Theater review: ‘Room Service’ at Open Fist Theatre
The best advice a Depression-era Broadway producer can offer a hotel waiter who turns out to be — naturally — an aspiring actor: stay where you are. “Most actors would be tickled to death to get as close to a lamb chop as you.”
With that opening volley, Open Fist Theatre Company’s superb revival of “Room Service,” the 1937 John Murray-Allen Boretz manic backstage farce, is off and running in all its vintage screwball glory. Though known primarily for edgy modernist dramas, Open Fist has demonstrated a remarkable affinity in recent years for period showbiz-themed plays (“Light Up the Sky,” “Stage Door”), and “Room Service” is their best effort yet.
Con artistry runs amok in a run-down Times Square hotel as penniless producer Gordon Miller (Derek Manson) finagles free room and board for his 22-member cast and crew while scraping together financial backing for the new play he’s convinced will be a hit. In a precursor to “The Producers,” Miller has enlisted his timid brother-in-law (Phillip William Brock), the hotel manager, in his schemes, which threaten to unravel with the simultaneous arrivals of the hotel’s humorless, self-important corporate director (Charles Dennis) and the play’s author (Dustin Eastman), a rube from upstate New York. No tactic — not even a fake suicide — is out of bounds as Miller and his cohorts try to out-maneuver their creditors.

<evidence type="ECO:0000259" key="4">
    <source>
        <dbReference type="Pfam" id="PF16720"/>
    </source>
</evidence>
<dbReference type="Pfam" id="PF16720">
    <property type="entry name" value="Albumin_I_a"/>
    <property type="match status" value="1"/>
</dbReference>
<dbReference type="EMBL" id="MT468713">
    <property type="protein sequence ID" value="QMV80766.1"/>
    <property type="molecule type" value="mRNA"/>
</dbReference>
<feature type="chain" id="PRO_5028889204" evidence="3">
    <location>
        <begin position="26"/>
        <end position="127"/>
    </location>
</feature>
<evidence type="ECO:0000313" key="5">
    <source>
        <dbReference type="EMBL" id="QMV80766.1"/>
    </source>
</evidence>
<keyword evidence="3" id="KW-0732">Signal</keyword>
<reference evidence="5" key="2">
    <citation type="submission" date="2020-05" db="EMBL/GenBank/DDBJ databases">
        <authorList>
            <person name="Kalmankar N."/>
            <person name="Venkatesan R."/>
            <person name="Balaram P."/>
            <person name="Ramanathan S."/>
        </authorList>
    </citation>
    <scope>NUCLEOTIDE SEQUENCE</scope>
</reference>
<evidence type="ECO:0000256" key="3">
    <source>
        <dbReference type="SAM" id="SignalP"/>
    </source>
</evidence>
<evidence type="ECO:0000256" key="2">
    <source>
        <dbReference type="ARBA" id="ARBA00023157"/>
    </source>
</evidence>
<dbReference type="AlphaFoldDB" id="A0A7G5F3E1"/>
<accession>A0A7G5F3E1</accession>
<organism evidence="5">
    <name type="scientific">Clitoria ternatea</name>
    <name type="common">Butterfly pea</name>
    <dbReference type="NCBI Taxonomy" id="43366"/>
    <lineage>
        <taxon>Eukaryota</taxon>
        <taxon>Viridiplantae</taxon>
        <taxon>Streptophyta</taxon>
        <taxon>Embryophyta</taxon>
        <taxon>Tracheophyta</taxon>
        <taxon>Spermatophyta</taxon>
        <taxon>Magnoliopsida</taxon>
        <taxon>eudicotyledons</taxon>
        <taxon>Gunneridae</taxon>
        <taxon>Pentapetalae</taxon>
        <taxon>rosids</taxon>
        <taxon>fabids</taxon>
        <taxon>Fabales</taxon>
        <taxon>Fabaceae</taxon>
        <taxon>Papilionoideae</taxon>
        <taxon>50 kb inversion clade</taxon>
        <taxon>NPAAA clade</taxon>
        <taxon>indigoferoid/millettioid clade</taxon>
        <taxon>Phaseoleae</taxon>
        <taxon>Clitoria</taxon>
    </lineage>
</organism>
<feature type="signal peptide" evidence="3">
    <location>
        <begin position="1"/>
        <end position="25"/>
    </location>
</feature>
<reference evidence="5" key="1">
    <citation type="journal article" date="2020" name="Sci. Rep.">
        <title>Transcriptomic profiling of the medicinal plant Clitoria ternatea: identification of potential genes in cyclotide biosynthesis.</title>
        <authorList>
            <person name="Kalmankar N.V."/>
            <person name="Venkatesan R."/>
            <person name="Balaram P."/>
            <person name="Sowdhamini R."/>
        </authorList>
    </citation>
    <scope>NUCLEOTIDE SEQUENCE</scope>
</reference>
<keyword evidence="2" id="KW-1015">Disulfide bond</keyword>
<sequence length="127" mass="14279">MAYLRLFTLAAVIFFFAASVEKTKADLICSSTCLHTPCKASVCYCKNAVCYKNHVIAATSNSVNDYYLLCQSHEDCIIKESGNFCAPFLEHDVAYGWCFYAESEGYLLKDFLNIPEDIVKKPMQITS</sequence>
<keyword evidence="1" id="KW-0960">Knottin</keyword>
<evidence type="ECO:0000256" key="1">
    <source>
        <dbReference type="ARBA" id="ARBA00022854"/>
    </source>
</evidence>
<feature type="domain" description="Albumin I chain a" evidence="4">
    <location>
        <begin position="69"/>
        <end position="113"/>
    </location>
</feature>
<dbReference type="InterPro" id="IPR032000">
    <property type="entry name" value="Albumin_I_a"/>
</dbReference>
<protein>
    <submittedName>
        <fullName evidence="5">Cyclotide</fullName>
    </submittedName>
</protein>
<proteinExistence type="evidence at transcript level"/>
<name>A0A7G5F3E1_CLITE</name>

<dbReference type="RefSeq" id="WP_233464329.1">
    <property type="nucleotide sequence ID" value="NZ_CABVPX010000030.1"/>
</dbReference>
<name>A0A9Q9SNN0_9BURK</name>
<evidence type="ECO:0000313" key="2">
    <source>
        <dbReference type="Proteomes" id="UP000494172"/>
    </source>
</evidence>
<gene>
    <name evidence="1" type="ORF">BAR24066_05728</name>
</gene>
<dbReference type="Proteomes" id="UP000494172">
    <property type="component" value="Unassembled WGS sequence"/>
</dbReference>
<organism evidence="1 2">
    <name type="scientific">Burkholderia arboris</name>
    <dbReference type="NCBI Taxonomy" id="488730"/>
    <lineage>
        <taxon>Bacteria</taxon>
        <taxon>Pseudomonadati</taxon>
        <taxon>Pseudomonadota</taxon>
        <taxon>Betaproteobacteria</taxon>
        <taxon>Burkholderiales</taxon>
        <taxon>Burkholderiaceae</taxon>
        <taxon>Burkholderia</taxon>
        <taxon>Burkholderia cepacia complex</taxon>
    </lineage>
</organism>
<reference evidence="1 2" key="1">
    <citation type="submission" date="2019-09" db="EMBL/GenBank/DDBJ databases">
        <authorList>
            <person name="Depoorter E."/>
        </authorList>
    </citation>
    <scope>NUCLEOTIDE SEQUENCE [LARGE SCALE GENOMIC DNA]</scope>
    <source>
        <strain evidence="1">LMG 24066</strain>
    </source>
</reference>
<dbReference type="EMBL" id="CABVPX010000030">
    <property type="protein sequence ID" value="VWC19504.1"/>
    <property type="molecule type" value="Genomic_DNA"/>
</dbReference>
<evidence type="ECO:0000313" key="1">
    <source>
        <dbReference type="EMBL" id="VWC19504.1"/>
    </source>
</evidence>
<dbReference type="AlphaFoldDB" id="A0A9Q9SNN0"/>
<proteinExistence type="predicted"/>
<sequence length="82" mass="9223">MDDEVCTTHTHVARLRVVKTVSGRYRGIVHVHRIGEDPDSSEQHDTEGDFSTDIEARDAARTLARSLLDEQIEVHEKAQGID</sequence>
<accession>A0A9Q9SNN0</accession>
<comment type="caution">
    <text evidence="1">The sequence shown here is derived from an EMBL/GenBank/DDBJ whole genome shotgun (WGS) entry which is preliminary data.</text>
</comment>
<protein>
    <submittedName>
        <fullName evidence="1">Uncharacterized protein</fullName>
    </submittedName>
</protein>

The piece could easily evaporate in sheer silliness (a common pitfall in attempted revivals), but co-directors Bjørn Johnson and Ron Orbach captivate with a winning combination of sharp ensemble performances, rapid-fire pacing and period look and feel.
Authenticity is the ticket as a dozen always capable — and frequently hilarious — performers render vividly defined characters, relying by turns on well-timed physical comedy and sharp-witted wisecracking.
Anchoring the snappy banter with particularly topical resonance is an underlying desperation born of hard times. Without overplaying its hand, the production illuminates the precarious tightrope of survival in the Great Depression, when Miller’s director (Joe Liss) worries he’ll be evicted from the sidewalk or his leading lady (Laetitia Leon) wonders: “Wouldn’t it be wonderful to pay rent like other people?” Watching them face adversity with their wits and ingenuity (rather than a sullen sense of violated entitlement) is a refreshing change of pace.
–- Philip Brandes
“Room Service,” Open Fist Theatre, 6209 Santa Monica Blvd., Los Angeles. 8 p.m. Fridays and Saturdays, 2 p.m. Sundays. Ends March 12. $25. (323) 882-6912 or www.openfist.org. Running time: 2 hours, 30 minutes.
Photo: Elya Baskin and Derek Manson. Credit: Maia Rosenfeld.